Games are no longer the purview of geeky adolescent boys obsessed with elves and space marines! Whole new audiences are discovering games for the first time. The future is with the masses, not the geeks. Let us march into the glorious future of games, for it is casual!
The rhetoric of people from the "casual game industry" (if it is such) is that these are "games for the rest of us," a wholly new phenomenon that has suddenly expanded the gaming audience to new demographic categories. The claim is false, for three reasons:
1. It's not actually new.
2. Many so-called casual games actually derive from hardcore genres.
3. And the people who actually pay for "casual" games are themselves hardcore - of a kind.
Not long ago, games that we would today call casual were a big part of the conventional game industry. Tetris made a success out of GameBoy almost by itself; people bought GameBoys just to play Tetris. Myst was a huge mass-audience best-seller. And graphic adventures classically sold to an audience that was far more female, and far older, than most computer or console games.
But over the years, games with this kind of lighter, mass-audience appeal disappeared from the shelves. For a simple reason: There was a shift in how games were sold.
In the era of Tetris, console games were sold mainly in toy stores, and computer games mainly in software outlets that stocked Micosoft Office and lots of other non-game software. Normal people shop in toy stores and software outlets. Normal people were exposed to games. When a game that appealed to an audience other than the geeky adolescents that were, and remain, the mainstay of the industry, it could find a home.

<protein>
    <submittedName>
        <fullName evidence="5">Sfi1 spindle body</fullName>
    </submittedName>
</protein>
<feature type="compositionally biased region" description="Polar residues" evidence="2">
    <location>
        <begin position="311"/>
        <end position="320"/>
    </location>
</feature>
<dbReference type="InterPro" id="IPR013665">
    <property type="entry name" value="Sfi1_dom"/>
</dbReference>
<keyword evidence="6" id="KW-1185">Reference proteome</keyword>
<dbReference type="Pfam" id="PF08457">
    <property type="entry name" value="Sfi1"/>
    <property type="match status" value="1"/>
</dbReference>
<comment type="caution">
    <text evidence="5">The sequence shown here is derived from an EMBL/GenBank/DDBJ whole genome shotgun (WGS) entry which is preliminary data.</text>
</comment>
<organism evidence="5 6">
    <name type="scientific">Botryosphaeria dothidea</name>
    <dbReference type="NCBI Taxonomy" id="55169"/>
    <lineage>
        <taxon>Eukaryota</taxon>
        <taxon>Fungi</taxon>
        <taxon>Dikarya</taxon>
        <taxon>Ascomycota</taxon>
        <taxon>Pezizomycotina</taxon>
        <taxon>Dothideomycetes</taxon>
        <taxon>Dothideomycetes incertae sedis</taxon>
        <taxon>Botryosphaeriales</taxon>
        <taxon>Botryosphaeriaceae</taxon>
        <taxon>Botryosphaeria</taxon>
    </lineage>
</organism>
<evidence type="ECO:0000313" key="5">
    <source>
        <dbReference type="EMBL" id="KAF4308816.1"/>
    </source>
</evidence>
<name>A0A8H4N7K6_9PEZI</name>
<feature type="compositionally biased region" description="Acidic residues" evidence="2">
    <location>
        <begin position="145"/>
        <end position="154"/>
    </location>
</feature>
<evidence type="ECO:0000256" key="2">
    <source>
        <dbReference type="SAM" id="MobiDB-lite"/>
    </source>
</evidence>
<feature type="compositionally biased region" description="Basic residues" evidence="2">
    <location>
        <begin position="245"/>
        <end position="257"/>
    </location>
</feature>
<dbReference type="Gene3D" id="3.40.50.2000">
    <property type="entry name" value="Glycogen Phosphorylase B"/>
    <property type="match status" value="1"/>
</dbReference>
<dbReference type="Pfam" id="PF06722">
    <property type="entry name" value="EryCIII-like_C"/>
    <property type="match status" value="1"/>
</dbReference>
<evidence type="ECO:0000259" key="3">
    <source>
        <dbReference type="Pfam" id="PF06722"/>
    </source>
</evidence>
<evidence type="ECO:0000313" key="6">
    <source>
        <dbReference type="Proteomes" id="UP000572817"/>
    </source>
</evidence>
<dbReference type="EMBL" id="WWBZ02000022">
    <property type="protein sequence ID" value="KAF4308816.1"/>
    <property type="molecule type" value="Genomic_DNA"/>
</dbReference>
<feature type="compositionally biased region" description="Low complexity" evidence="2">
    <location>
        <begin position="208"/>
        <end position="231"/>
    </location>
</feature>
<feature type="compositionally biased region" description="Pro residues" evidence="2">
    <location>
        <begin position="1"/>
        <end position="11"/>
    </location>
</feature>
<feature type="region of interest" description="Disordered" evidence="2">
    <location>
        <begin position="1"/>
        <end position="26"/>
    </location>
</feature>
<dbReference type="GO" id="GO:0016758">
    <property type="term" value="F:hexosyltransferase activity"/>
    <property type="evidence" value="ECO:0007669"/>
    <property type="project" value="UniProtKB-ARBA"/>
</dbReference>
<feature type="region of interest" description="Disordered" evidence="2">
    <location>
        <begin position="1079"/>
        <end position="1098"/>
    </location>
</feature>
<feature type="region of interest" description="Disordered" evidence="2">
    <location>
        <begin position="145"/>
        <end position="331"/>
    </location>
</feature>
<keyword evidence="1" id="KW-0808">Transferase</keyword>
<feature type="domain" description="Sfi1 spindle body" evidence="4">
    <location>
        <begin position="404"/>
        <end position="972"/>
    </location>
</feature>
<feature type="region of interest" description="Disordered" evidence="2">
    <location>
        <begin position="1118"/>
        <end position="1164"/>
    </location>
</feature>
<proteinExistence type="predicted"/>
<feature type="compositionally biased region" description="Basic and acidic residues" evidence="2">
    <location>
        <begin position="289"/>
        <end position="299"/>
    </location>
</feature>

But over time, retailing shifted away from multipurpose outlets like these toward specialty game shops. Specialty game shops, like comic book and hobby game stores, are the domain of geeks.
Walk into a typical grungy comic book store with a woman sometime, and watch the eyes of the people there go wide. Oh my God, it's got tits. We don't get your kind in here very often, honey. Not all comic book stores are like that, of course, and the growth of indie books, manga, and creators like Gaiman have changed the gender mix of comics fans, but it's still a problem.
The same is true, if not quite to the same degree, of videogame stores. They're overrun with game geeks. The merchandise is crammed on the shelves and it's hard to figure out what anything is, if you don't already know - and most of the shelves are covered with tatty used merchandise. Mom can't wait to get out of the place, and so the kinds of games that appeal to Mom don't get sold there.
Puzzle games, adventure games, and simple games accessible to non-geeks - like Myst - were once a big part of the industry, but the rise of specialty game retailers pretty much killed them off.
But the fact that lighter games can be sold to an audience beyond the hardcore is nothing new; it is, in fact, something old. The "casual revolution" is no revolution at all. Instead, it's a return to the past.